Marissen arranges the book in three chapters preceded by a shortish introduction and followed by appendices containing observations on early copies of the Sixth Brandenburg Concerto and Bach's notation of the bass viol
parts in the dedication score of the same concerto.
The four sets of pieces divide roughly into three groups: the partitas for two viols and continuo that require intermediate skills; the sonatas for two viols and the partitas for solo bass viol with optional continuo that range from intermediate to advanced difficulty; and the four sonatas with continuo, by far the most advanced works in the set, that make extraordinary demands on the performer.
For the faster sections, Buxtehude uses variations on a ground bass, fugues, and occasional dance-forms such as the gigue and aria, generating variety with solo sections for the violin and bass viol in several of the sonatas.
Suites for Two Treble Viols (or Violins), Bass Viol, and Organ.
Lawes followed the same pattern, as did Hingeston for his suites for two violins, bass viol, and organ (edited by Charteris), and two of the suites for five viols (edited by Dornenburg).
Only on two brief occasions do the editors offer any discussion of the musical style of all this music: in his introduction to the fantasia-suites for three viols, Dornenburg compares Hingeston's trios "favorably in number, style, and musical quality" to the Fantasia of Three Parts by his teacher Gibbons; and in both introductions to his editions, Charteris finds the style suggesting that the suites for two treble viols or violins were composed during the Commonwealth period, probably written for Oliver Cromwell and performed by violinists Mell and Hudson together with organist Hingeston and one of Cromwell's bass viol players.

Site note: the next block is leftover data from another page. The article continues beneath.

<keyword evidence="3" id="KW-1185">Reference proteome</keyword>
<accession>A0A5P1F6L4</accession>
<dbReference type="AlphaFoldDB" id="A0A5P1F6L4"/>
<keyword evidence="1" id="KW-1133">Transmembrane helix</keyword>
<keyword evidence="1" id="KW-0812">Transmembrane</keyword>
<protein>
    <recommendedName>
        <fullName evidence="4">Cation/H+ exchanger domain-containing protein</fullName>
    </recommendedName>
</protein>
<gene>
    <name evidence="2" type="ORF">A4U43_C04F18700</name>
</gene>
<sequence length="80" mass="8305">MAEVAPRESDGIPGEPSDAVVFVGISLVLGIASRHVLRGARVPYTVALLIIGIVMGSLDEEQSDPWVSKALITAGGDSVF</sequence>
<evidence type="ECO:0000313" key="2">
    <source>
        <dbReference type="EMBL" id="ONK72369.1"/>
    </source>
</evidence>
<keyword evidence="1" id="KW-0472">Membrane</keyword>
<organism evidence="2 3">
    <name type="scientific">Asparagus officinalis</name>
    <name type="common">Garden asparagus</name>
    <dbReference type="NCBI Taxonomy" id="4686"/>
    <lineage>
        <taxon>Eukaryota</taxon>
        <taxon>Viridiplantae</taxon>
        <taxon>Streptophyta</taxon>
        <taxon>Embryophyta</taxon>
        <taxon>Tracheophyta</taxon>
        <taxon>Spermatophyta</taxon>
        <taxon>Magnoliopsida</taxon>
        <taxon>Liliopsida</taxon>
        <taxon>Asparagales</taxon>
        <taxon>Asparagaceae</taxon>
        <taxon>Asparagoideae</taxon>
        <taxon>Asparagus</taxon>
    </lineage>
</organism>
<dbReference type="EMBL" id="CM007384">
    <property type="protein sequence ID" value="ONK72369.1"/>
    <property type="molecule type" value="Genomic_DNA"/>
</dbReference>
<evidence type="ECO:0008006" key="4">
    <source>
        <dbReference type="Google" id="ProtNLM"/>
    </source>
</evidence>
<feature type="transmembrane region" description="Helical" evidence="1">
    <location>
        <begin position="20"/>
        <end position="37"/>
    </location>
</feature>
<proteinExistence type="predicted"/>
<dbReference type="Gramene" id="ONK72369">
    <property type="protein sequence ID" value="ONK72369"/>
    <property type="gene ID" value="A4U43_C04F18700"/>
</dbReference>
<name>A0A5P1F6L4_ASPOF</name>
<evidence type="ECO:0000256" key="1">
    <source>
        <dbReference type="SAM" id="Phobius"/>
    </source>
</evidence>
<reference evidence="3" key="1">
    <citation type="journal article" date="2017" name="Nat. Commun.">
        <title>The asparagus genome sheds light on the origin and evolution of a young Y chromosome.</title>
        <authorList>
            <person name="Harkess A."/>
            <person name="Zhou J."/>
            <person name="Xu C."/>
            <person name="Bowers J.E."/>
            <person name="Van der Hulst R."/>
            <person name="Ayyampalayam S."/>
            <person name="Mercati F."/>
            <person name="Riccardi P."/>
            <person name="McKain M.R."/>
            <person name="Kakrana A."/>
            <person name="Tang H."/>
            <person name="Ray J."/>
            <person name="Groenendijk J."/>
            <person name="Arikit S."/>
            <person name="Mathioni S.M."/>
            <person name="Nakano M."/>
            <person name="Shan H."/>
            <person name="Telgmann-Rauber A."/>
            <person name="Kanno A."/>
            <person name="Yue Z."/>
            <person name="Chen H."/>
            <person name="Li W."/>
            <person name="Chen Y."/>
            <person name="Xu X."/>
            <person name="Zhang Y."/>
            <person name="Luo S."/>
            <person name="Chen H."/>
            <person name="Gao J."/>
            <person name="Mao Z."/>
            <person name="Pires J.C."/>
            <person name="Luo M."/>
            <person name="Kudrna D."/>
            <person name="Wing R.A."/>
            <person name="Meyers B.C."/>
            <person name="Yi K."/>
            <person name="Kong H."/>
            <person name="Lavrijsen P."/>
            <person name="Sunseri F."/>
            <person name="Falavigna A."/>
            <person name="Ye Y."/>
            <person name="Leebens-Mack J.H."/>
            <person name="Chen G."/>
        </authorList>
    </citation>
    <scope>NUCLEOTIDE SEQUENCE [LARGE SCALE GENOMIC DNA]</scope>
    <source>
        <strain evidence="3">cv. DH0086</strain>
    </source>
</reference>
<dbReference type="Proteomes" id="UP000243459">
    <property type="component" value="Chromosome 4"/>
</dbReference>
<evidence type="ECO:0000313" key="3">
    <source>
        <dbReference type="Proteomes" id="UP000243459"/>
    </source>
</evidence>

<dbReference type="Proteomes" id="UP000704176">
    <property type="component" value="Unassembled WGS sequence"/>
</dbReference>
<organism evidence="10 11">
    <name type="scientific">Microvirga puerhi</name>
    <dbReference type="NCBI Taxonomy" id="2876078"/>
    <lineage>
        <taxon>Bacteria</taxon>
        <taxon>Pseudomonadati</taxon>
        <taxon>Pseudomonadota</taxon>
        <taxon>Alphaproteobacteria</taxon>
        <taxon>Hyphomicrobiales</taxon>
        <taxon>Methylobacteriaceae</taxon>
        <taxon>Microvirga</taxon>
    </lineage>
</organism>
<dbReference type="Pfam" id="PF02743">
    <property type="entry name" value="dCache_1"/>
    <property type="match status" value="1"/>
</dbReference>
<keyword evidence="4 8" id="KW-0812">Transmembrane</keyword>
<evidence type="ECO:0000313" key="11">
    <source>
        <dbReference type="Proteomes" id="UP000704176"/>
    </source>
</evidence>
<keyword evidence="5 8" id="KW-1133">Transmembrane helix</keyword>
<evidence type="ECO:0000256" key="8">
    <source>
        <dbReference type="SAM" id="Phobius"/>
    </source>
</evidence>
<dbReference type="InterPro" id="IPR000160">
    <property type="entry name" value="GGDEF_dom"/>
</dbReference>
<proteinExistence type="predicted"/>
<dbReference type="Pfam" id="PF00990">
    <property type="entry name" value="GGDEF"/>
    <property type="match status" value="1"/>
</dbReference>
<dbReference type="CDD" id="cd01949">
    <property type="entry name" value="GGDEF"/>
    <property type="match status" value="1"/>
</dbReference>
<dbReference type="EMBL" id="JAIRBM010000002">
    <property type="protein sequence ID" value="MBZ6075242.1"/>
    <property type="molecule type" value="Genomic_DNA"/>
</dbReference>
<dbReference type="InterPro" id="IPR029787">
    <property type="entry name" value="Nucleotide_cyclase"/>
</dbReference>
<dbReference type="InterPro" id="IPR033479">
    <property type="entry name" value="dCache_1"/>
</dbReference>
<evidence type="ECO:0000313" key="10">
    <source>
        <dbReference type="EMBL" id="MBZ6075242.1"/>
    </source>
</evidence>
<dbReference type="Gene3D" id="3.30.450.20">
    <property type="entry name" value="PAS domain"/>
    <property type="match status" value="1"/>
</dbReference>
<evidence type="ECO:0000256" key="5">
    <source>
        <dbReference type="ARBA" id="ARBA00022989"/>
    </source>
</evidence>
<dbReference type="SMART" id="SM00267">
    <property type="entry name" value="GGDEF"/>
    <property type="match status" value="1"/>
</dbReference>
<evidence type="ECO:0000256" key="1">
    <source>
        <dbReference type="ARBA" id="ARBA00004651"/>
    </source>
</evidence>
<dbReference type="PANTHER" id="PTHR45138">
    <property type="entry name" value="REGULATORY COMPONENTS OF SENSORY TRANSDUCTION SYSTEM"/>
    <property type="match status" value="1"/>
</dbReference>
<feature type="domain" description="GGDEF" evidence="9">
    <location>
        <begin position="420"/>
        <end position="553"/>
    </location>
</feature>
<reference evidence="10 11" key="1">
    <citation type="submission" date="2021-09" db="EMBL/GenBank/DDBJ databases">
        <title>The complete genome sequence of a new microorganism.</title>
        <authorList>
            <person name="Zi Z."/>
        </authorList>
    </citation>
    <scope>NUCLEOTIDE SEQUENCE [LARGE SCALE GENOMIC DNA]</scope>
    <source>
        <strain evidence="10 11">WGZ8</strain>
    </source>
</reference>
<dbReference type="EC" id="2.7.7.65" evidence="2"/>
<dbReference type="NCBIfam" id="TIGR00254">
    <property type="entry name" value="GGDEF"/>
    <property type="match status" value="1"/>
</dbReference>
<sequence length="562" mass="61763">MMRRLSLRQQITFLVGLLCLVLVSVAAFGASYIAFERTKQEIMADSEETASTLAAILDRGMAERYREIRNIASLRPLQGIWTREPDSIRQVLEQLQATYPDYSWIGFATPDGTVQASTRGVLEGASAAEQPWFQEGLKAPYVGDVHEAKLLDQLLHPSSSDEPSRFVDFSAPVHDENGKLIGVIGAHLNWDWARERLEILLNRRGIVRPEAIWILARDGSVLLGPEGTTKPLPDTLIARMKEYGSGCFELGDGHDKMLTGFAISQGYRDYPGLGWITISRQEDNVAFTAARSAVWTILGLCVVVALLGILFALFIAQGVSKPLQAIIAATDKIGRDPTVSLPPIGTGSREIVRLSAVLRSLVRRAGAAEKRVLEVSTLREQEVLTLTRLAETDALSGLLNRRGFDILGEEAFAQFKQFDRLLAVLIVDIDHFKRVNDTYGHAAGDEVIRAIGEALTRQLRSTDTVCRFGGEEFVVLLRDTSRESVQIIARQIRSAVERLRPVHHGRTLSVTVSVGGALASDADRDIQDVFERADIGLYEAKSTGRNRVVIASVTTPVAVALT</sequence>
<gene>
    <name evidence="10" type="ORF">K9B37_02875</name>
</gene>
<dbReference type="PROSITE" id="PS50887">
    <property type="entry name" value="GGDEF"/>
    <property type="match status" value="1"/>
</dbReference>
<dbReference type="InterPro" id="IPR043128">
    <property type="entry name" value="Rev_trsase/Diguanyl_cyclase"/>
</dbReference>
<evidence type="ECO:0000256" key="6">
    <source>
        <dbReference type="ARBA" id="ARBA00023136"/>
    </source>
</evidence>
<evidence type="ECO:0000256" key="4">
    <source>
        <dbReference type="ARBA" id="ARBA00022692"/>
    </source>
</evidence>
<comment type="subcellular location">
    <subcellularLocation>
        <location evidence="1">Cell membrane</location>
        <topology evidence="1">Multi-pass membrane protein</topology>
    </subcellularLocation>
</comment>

Lefkowitz was also the first to recognize that most of the pieces exist in two different scorings: a so-called fold version' for two trebles, tenor viol, bass viol and thorough bass, and a `new version' whose instrumentation is made explicit by Lawes in his autograph score-book--`Two Violins, 2 Base Violls and 2 Theorboes'.
Fortunately we do not have to rely on Lowe's `parchment bookes' as a main source for either version of the suites they contained, for soon after his note was written the two partbooks to which he refers containing his tenor part for the `old' version as well as both bass viol parts for the `new' version--were given up for lost
Unlike Monteverdi (who specifies violins, harps and cornetts) and Gluck (harp), he entrusts the accompaniment to obbligato (bass) viols, which are at times required to double-stop, while a third bass viol and harpsichord provide continuo support.
Agnew is, moreover, superbly supported by the three bass viol players Philippe Pierlot, Anne-Marie Lasla and Kaori Uemura: no viol player--and certainly no Charpentier lover--should be without this recording.
tenor) part of this version lies low and is sometimes crudely written (in places one would be more than happy not to hear too much of it) and looks suspiciously like a botched reduction of the elegant tenor-register passages from the two bass viol
parts of the `new' version.
Both parts can be played on either a tenor or a bass viol, so that no practical issue is involved.
Sir Henry himself is playing bass viol at position V.